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Pharmacy student wins national public-health award

By Luanne Williams

Wingate graduate student Jocelyn Davenport is one of 90 pharmacy students from across the nation to be awarded the Excellence in Public Health Pharmacy Award from the Pharmacist Professional Advisory Committee of the United States Public Health Service.

The award recognizes pharmacy students who have made significant contributions to public health by promoting wellness and healthy communities. Nominees are evaluated on the work they have done to address an emerging public health issue, to advance the surgeon general’s priorities, or to support national initiatives such as Healthy People 2030.

“Jocelyn has a very effervescent personality; she’s a real go-getter who loves interacting with people,” says pharmacy professor Carolyn Ford, the University’s director of community healthcare outreach, who nominated Davenport for the award. “It’s also important to note that Jocelyn is a single mom of two children who, in addition to attending pharmacy school full time and working a part-time job, makes time to participate in various community-outreach projects.”

Davenport, who is from Atlanta, was among a handful of students chosen for Wingate’s Covid-19 Education Taskforce, which also involves faculty, staff and local health department officials. Last fall, the group targeted areas of the county with high social-vulnerability-index ratings and low vaccination rates. To incentivize residents to talk with them about the vaccine, taskforce members offered Covid goody bags containing a reusable mask, hand sanitizer, disinfectant wipes, a healthy snack bar, a canned food item, and informative handouts about the virus, vaccines, testing locations and vaccination sites.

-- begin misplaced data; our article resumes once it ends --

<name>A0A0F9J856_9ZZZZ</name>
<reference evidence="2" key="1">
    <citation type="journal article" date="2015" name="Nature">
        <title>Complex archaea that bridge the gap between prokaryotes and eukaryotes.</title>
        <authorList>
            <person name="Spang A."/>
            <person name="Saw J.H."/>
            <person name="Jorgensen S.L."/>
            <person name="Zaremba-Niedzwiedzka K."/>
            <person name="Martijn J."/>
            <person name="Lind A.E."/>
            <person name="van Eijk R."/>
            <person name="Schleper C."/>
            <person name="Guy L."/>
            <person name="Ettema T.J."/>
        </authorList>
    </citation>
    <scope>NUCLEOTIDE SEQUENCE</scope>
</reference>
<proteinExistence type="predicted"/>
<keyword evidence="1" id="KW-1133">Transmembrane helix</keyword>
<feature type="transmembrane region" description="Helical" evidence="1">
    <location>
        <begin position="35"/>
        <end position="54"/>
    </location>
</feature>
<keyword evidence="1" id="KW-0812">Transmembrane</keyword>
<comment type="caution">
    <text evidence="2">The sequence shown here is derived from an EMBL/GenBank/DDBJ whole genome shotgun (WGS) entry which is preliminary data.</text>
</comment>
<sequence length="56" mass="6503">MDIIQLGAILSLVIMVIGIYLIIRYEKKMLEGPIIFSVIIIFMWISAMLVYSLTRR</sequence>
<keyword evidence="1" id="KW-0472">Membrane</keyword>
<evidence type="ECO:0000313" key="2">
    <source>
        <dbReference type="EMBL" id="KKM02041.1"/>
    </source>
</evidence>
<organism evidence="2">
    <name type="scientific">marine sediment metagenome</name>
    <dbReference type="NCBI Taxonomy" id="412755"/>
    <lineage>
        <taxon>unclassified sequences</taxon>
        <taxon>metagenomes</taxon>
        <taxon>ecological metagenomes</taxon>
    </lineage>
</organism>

Dr. Ford says Davenport was instrumental in assembling a large percentage of the hundreds of bags the task force put together each week. Davenport motivated other students to help prepare the goody bags and modeled volunteerism to her children, recruiting them to prepare more than 100 bags at home.

“She single-handedly educated the largest percentage of residents at a busy Walmart Supercenter during one encounter,” Dr. Ford wrote in her nomination letter. “She also distributed 20 percent of the goody bags to canvassed neighborhoods.”

“During one event, she was a whirlwind of activity setting the tone on how to approach clients and how to do it quickly in a meaningful way,” the professor added. “She also took the initiative to share her techniques with other students to help them overcome their inhibitions so they could have positive interactions with clients as well.”

Davenport has no qualms about approaching strangers. 

“I’m a real people person,” she says. “I want to help the community and make sure everyone has a chance at living a long and healthy life.”

Davenport is in her third year of pharmacy school at Wingate. She was recently tapped for the Scholars Program, a training track for P-4 students who plan to pursue postgraduate residencies.

Her interest in healthcare, which began as a general desire to help people, narrowed to pharmacy when she began working as a pharmacy technician. At her part-time job, she is responsible for community wellness events.

“I enjoy doing community events and screenings with my company on wellness days, as this gives our local community access to immunizations, free blood-pressure and glucose screenings, and different education materials,” Davenport told Dr. Ford. “In addition to getting a residency, another goal is to continue working with public health, as I really enjoyed our community-outreach events and being accessible to talk and answer questions within the community.”

The work of Wingate's Covid-19 Education Task Force was funded by Blue Cross and Blue Shield of North Carolina and the Food Lion Feeds Charitable Foundation.

Learn more about studying pharmacy or public health (bachelors or masters) at Wingate.

April 20, 2022